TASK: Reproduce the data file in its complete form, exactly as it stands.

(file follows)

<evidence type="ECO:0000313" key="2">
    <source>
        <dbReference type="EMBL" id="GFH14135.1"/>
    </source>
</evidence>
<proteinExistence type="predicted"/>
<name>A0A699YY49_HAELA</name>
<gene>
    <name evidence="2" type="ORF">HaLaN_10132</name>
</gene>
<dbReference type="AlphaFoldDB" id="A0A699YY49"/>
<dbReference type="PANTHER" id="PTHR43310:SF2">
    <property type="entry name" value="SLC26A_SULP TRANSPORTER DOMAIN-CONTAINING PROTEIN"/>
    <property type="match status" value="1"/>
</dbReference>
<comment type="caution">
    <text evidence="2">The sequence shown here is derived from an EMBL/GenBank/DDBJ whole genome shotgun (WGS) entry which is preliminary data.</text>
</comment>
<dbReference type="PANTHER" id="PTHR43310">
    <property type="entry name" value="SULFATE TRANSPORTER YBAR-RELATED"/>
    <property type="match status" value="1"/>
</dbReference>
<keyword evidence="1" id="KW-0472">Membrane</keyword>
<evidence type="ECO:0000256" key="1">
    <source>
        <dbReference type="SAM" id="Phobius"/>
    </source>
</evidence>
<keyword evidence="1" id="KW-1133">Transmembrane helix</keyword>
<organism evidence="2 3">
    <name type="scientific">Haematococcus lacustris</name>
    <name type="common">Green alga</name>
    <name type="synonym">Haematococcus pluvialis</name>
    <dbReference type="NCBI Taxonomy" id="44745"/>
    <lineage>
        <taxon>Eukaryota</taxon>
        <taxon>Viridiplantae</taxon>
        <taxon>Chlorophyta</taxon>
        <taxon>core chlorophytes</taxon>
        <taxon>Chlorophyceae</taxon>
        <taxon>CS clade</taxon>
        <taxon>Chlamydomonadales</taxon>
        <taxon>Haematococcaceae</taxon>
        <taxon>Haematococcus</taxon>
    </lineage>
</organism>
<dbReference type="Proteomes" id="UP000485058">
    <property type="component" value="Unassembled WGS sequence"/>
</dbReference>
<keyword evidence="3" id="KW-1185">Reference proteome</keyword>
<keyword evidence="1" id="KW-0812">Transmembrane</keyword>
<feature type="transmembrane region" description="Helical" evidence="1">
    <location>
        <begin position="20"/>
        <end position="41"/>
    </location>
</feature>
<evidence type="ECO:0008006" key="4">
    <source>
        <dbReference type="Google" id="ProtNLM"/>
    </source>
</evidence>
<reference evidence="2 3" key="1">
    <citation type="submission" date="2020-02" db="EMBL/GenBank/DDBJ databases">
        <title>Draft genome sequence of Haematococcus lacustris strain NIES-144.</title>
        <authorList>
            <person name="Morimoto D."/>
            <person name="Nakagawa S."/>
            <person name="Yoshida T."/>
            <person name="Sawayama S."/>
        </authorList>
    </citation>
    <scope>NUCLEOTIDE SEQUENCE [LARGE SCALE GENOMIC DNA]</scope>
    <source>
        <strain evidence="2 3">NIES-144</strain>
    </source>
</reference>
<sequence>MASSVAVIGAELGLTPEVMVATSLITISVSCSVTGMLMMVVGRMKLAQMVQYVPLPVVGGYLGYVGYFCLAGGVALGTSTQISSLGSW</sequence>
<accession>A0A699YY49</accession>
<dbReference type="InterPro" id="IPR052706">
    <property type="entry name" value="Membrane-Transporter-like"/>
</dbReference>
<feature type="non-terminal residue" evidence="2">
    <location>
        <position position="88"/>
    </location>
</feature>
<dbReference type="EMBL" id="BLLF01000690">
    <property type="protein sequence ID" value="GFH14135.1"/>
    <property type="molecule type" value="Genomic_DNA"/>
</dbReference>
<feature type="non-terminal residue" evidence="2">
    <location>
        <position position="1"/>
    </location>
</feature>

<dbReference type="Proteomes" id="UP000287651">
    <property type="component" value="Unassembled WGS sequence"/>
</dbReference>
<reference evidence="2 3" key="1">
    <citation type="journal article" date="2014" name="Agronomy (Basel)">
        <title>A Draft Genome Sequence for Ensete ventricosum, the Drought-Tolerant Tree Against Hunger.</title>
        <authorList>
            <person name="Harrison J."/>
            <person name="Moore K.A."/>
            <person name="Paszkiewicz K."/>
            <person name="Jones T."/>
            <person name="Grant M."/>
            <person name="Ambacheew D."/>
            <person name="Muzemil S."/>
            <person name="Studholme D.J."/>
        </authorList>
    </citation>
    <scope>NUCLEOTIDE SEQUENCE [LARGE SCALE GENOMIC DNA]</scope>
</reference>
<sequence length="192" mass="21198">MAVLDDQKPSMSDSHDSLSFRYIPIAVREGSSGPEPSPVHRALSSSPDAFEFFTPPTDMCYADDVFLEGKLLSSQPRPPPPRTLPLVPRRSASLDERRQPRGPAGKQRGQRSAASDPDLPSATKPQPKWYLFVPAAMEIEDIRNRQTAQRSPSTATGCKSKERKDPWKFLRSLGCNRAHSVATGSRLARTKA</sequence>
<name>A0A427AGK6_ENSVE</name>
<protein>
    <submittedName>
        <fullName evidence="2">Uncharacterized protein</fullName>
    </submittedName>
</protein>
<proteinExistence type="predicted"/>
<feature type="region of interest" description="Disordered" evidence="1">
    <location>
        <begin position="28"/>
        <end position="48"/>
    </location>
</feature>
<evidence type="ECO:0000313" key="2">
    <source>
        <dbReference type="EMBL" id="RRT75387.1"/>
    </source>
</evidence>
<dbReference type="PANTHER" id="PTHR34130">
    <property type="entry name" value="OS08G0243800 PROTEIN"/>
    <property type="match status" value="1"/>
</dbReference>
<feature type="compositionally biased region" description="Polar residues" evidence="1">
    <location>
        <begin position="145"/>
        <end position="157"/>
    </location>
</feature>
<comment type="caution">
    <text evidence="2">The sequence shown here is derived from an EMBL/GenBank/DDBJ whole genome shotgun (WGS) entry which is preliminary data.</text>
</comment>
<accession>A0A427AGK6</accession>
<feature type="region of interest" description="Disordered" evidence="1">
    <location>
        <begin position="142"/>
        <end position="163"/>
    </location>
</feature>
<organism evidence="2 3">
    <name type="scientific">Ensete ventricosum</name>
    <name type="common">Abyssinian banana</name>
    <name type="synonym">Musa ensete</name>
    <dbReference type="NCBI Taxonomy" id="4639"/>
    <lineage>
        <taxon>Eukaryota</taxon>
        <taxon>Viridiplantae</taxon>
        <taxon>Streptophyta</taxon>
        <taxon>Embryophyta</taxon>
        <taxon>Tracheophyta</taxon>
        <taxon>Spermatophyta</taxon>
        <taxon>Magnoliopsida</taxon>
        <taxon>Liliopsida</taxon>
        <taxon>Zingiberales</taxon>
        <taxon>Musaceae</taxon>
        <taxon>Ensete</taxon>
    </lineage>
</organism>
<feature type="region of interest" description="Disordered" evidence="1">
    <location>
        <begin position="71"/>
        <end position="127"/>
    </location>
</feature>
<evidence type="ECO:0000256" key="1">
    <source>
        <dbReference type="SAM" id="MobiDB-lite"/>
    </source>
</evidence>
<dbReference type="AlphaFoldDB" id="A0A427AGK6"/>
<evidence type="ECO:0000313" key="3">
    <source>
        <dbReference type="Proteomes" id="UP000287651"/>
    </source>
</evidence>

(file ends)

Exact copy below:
<evidence type="ECO:0000313" key="2">
    <source>
        <dbReference type="EMBL" id="GFH14135.1"/>
    </source>
</evidence>
<proteinExistence type="predicted"/>
<name>A0A699YY49_HAELA</name>
<gene>
    <name evidence="2" type="ORF">HaLaN_10132</name>
</gene>
<dbReference type="AlphaFoldDB" id="A0A699YY49"/>
<dbReference type="PANTHER" id="PTHR43310:SF2">
    <property type="entry name" value="SLC26A_SULP TRANSPORTER DOMAIN-CONTAINING PROTEIN"/>
    <property type="match status" value="1"/>
</dbReference>
<comment type="caution">
    <text evidence="2">The sequence shown here is derived from an EMBL/GenBank/DDBJ whole genome shotgun (WGS) entry which is preliminary data.</text>
</comment>
<dbReference type="PANTHER" id="PTHR43310">
    <property type="entry name" value="SULFATE TRANSPORTER YBAR-RELATED"/>
    <property type="match status" value="1"/>
</dbReference>
<keyword evidence="1" id="KW-0472">Membrane</keyword>
<evidence type="ECO:0000256" key="1">
    <source>
        <dbReference type="SAM" id="Phobius"/>
    </source>
</evidence>
<keyword evidence="1" id="KW-1133">Transmembrane helix</keyword>
<organism evidence="2 3">
    <name type="scientific">Haematococcus lacustris</name>
    <name type="common">Green alga</name>
    <name type="synonym">Haematococcus pluvialis</name>
    <dbReference type="NCBI Taxonomy" id="44745"/>
    <lineage>
        <taxon>Eukaryota</taxon>
        <taxon>Viridiplantae</taxon>
        <taxon>Chlorophyta</taxon>
        <taxon>core chlorophytes</taxon>
        <taxon>Chlorophyceae</taxon>
        <taxon>CS clade</taxon>
        <taxon>Chlamydomonadales</taxon>
        <taxon>Haematococcaceae</taxon>
        <taxon>Haematococcus</taxon>
    </lineage>
</organism>
<dbReference type="Proteomes" id="UP000485058">
    <property type="component" value="Unassembled WGS sequence"/>
</dbReference>
<keyword evidence="3" id="KW-1185">Reference proteome</keyword>
<keyword evidence="1" id="KW-0812">Transmembrane</keyword>
<feature type="transmembrane region" description="Helical" evidence="1">
    <location>
        <begin position="20"/>
        <end position="41"/>
    </location>
</feature>
<evidence type="ECO:0008006" key="4">
    <source>
        <dbReference type="Google" id="ProtNLM"/>
    </source>
</evidence>
<reference evidence="2 3" key="1">
    <citation type="submission" date="2020-02" db="EMBL/GenBank/DDBJ databases">
        <title>Draft genome sequence of Haematococcus lacustris strain NIES-144.</title>
        <authorList>
            <person name="Morimoto D."/>
            <person name="Nakagawa S."/>
            <person name="Yoshida T."/>
            <person name="Sawayama S."/>
        </authorList>
    </citation>
    <scope>NUCLEOTIDE SEQUENCE [LARGE SCALE GENOMIC DNA]</scope>
    <source>
        <strain evidence="2 3">NIES-144</strain>
    </source>
</reference>
<sequence>MASSVAVIGAELGLTPEVMVATSLITISVSCSVTGMLMMVVGRMKLAQMVQYVPLPVVGGYLGYVGYFCLAGGVALGTSTQISSLGSW</sequence>
<accession>A0A699YY49</accession>
<dbReference type="InterPro" id="IPR052706">
    <property type="entry name" value="Membrane-Transporter-like"/>
</dbReference>
<feature type="non-terminal residue" evidence="2">
    <location>
        <position position="88"/>
    </location>
</feature>
<dbReference type="EMBL" id="BLLF01000690">
    <property type="protein sequence ID" value="GFH14135.1"/>
    <property type="molecule type" value="Genomic_DNA"/>
</dbReference>
<feature type="non-terminal residue" evidence="2">
    <location>
        <position position="1"/>
    </location>
</feature>

<dbReference type="Proteomes" id="UP000287651">
    <property type="component" value="Unassembled WGS sequence"/>
</dbReference>
<reference evidence="2 3" key="1">
    <citation type="journal article" date="2014" name="Agronomy (Basel)">
        <title>A Draft Genome Sequence for Ensete ventricosum, the Drought-Tolerant Tree Against Hunger.</title>
        <authorList>
            <person name="Harrison J."/>
            <person name="Moore K.A."/>
            <person name="Paszkiewicz K."/>
            <person name="Jones T."/>
            <person name="Grant M."/>
            <person name="Ambacheew D."/>
            <person name="Muzemil S."/>
            <person name="Studholme D.J."/>
        </authorList>
    </citation>
    <scope>NUCLEOTIDE SEQUENCE [LARGE SCALE GENOMIC DNA]</scope>
</reference>
<sequence length="192" mass="21198">MAVLDDQKPSMSDSHDSLSFRYIPIAVREGSSGPEPSPVHRALSSSPDAFEFFTPPTDMCYADDVFLEGKLLSSQPRPPPPRTLPLVPRRSASLDERRQPRGPAGKQRGQRSAASDPDLPSATKPQPKWYLFVPAAMEIEDIRNRQTAQRSPSTATGCKSKERKDPWKFLRSLGCNRAHSVATGSRLARTKA</sequence>
<name>A0A427AGK6_ENSVE</name>
<protein>
    <submittedName>
        <fullName evidence="2">Uncharacterized protein</fullName>
    </submittedName>
</protein>
<proteinExistence type="predicted"/>
<feature type="region of interest" description="Disordered" evidence="1">
    <location>
        <begin position="28"/>
        <end position="48"/>
    </location>
</feature>
<evidence type="ECO:0000313" key="2">
    <source>
        <dbReference type="EMBL" id="RRT75387.1"/>
    </source>
</evidence>
<dbReference type="PANTHER" id="PTHR34130">
    <property type="entry name" value="OS08G0243800 PROTEIN"/>
    <property type="match status" value="1"/>
</dbReference>
<feature type="compositionally biased region" description="Polar residues" evidence="1">
    <location>
        <begin position="145"/>
        <end position="157"/>
    </location>
</feature>
<comment type="caution">
    <text evidence="2">The sequence shown here is derived from an EMBL/GenBank/DDBJ whole genome shotgun (WGS) entry which is preliminary data.</text>
</comment>
<accession>A0A427AGK6</accession>
<feature type="region of interest" description="Disordered" evidence="1">
    <location>
        <begin position="142"/>
        <end position="163"/>
    </location>
</feature>
<organism evidence="2 3">
    <name type="scientific">Ensete ventricosum</name>
    <name type="common">Abyssinian banana</name>
    <name type="synonym">Musa ensete</name>
    <dbReference type="NCBI Taxonomy" id="4639"/>
    <lineage>
        <taxon>Eukaryota</taxon>
        <taxon>Viridiplantae</taxon>
        <taxon>Streptophyta</taxon>
        <taxon>Embryophyta</taxon>
        <taxon>Tracheophyta</taxon>
        <taxon>Spermatophyta</taxon>
        <taxon>Magnoliopsida</taxon>
        <taxon>Liliopsida</taxon>
        <taxon>Zingiberales</taxon>
        <taxon>Musaceae</taxon>
        <taxon>Ensete</taxon>
    </lineage>
</organism>
<feature type="region of interest" description="Disordered" evidence="1">
    <location>
        <begin position="71"/>
        <end position="127"/>
    </location>
</feature>
<evidence type="ECO:0000256" key="1">
    <source>
        <dbReference type="SAM" id="MobiDB-lite"/>
    </source>
</evidence>
<dbReference type="AlphaFoldDB" id="A0A427AGK6"/>
<evidence type="ECO:0000313" key="3">
    <source>
        <dbReference type="Proteomes" id="UP000287651"/>
    </source>
</evidence>